According to the Ministry of Labour, approximately 600 agencies in Lebanon arrange kafala contracts

According to the Ministry of Labour, approximately 600 agencies in Lebanon arrange kafala contracts. While some organisations maintain a high degree of professionalism, others have been accused of human trafficking.

Migrant workers' rights activists, including Limbu and Rana, say they have received many threats from recruiters, who felt threatened as NGOs began to lodge complaints against them or intervene in cases of abuse.

Rana says that during recent months, the name of one kafala recruiter, George Abu Zeid, began to pop up more regularly. Several of the women he brought to Lebanon ended up in devastating conditions.

Rana reports that his name was mentioned repeatedly during her questioning by the General Security forces. Prior to her arrest, he had sent her several threatening messages, telling her that he would try and sabotage her relationships with the NGOs she worked with.

Rana says that some of the women she was accused of helping to escape their contracts were recruited by Abu Zeid and his colleagues. All of them were in desperate situations. One had been denied food by her employer, another she found severely intoxicated in the street. Rana says she helped the women contact community support groups.

While one of the women did run away from her employment, and eventually made the decision to return to Nepal of her own accord, Rana maintains that she had not encouraged the woman to leave her employer. Rather, the fugitive worker contacted her two months after she ran away, asking for help.

Rana helped her to connect with social workers at Kafa, the anti-domestic violence organisation. Nothing more. Yet Rana says during her interrogation in Sin el-Fil, Lebanese security officers directly questioned her as to why she had asked NGOs to intervene in these cases, instead of leaving the recruiters to deal with the women themselves.

Representatives from all the organisations that Rana and Limbu have worked with - Equip, the Domestic Workers Union in Lebanon, Kafa, and the Anti-Racism Movement - stress they seek to improve relationships between workers and their kafala employers and work within the law for policy changes that will ensure the rights of migrant workers.

Most of these organisations were founded, or started their domestic worker programs, within the past five to eight years. The Domestic Workers union is less than two years old. To varying degrees, all of the organisations combine the skills of formally educated Lebanese social workers and activists and the knowledge of leaders from different migrant communities who can build coalitions among workers.

Beyond just providing support, the migrant workers’ rights movement in Lebanon has moved to focus both on grassroots action and formal lobbying.

The emerging combination of policy advocates and activists that work within migrant communities is a mounting threat to kafala employers and recruiters who previously could abuse workers with total impunity, and the tacit approval of the government.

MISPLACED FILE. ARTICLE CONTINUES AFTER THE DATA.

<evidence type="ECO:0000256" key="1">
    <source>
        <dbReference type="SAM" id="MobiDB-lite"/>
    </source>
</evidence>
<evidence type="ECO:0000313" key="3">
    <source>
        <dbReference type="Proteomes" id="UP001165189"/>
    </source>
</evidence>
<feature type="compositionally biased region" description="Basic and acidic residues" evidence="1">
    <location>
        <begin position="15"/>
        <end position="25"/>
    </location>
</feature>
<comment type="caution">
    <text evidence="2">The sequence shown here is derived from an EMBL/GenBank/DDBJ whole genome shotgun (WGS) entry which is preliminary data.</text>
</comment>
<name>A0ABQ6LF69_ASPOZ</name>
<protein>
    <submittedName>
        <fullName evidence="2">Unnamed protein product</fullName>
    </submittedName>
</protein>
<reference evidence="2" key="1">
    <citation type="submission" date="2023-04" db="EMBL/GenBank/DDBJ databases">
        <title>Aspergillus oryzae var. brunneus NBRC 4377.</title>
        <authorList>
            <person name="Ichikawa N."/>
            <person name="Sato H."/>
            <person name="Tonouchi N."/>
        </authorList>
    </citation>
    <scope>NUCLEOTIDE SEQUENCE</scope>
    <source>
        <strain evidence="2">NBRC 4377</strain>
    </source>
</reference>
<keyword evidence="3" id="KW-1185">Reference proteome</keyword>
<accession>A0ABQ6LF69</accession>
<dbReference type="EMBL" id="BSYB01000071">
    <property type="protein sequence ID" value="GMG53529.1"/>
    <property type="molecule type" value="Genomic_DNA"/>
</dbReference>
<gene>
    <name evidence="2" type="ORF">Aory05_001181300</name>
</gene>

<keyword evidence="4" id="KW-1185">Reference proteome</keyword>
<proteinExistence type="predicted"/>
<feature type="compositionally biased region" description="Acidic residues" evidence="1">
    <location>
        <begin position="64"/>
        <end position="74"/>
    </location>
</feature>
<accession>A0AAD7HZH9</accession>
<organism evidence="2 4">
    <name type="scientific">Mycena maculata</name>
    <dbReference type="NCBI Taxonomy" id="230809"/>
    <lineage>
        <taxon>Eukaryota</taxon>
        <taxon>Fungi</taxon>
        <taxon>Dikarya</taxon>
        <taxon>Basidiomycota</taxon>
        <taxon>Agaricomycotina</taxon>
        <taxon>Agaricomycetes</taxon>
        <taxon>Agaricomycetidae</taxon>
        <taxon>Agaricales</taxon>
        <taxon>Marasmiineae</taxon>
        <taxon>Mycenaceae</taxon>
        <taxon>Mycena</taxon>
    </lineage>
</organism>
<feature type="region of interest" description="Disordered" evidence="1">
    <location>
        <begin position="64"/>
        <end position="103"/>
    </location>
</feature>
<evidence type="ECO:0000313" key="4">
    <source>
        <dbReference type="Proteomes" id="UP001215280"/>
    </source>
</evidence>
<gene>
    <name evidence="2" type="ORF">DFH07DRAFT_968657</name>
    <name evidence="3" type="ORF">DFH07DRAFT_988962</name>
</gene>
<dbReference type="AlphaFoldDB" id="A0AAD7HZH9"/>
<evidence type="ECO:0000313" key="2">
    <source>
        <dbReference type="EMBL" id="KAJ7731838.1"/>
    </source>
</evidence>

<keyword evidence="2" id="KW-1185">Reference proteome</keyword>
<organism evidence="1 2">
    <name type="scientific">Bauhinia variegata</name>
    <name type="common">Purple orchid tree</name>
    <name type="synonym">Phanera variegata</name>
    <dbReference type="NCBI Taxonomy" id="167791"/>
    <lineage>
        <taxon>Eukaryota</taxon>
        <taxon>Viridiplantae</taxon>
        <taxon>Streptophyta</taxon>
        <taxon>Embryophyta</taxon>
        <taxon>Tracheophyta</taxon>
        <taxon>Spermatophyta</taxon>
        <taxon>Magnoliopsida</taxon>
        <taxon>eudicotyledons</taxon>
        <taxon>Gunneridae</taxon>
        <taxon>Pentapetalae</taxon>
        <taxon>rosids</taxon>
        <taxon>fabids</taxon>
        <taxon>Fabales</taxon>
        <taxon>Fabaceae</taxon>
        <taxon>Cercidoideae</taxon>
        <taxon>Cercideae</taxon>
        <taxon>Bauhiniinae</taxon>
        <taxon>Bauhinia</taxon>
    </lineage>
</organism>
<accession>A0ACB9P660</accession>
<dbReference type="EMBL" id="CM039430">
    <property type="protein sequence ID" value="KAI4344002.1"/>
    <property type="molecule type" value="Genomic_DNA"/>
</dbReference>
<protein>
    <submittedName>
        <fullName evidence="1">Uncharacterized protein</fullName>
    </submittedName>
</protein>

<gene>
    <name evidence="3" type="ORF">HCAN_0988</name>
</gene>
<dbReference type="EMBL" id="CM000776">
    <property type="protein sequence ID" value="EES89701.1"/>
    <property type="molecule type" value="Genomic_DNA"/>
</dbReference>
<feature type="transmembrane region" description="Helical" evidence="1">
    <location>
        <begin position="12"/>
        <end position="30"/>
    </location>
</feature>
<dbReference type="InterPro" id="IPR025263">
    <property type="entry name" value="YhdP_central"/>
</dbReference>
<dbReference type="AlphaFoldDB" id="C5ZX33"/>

'The General Security is pretty unhappy at the loud voices these two women have had.' - Farah Salka, Director of Anti-Racism Movement

"The General Security have 'let things go' for quite a while now, always instilling fear and a potential threat to the stay of all active Migrant Domestic Worker's services, but this is the first time the potential threat is translated into actual tangible threat and harm, forced stopping of work, detention and deportation. General Security is pretty unhappy at the loud voices these two women have had." said Salka.

Activists in Lebanon are using the arrest of Limbu and Rana to raise awareness for their movement, and push for full recognition of migrant workers' rights.

Over twenty organisations, including Human Rights Watch and the International Trade Union Confederation have condemned the actions of the Lebanese government for targeting the pair. Their statement notes that,

"The case of Sujana and Rose today proves yet again the legal vulnerability of migrant domestic workers in Lebanon as their fate is always fully controlled by the authorities and employers. The latest action by the General Security raises the suspicions on the possibility of the existence of discriminatory measures against the defenders of human rights and the right to freedom of association guaranteed in the Preamble of the Lebanese Constitution."

The efforts of the organisation have not gone unnoticed. On Friday, December 16th, the coalition of organisations supporting Rana and Limbu announced that they had successfully lobbied the Lebanese General Security for an injunction on the deportation of Limbu for two weeks. Whether she will be allowed legal counsel is still unclear.   

Farah Abdullah, a colleague of Limbu and Rana from the Domestic Workers' Union in Lebanon, says that the unprecedented arrest frightens other migrant workers, but they refuse to stop organising.

"What is happening is not clear, it's a mess for the members. Yet they are still determined to gather and to defend their right to work freely. They came to Lebanon to work and to live their lives. We don't know what reason there is to take this away from them. No one should have that right."

The detained workers inside the Sin el-Fil detention center who added their voices to protest Sujana Rana's deportation would certainly agree.

Clare Maxwell is a journalist and media activist living in Beirut, Lebanon. Her work has appeared in Electronic Intifada and Mondoweiss.

Opinions expressed in this article remain those of the author and do not necessarily represent those of The New Arab, its editorial board or staff.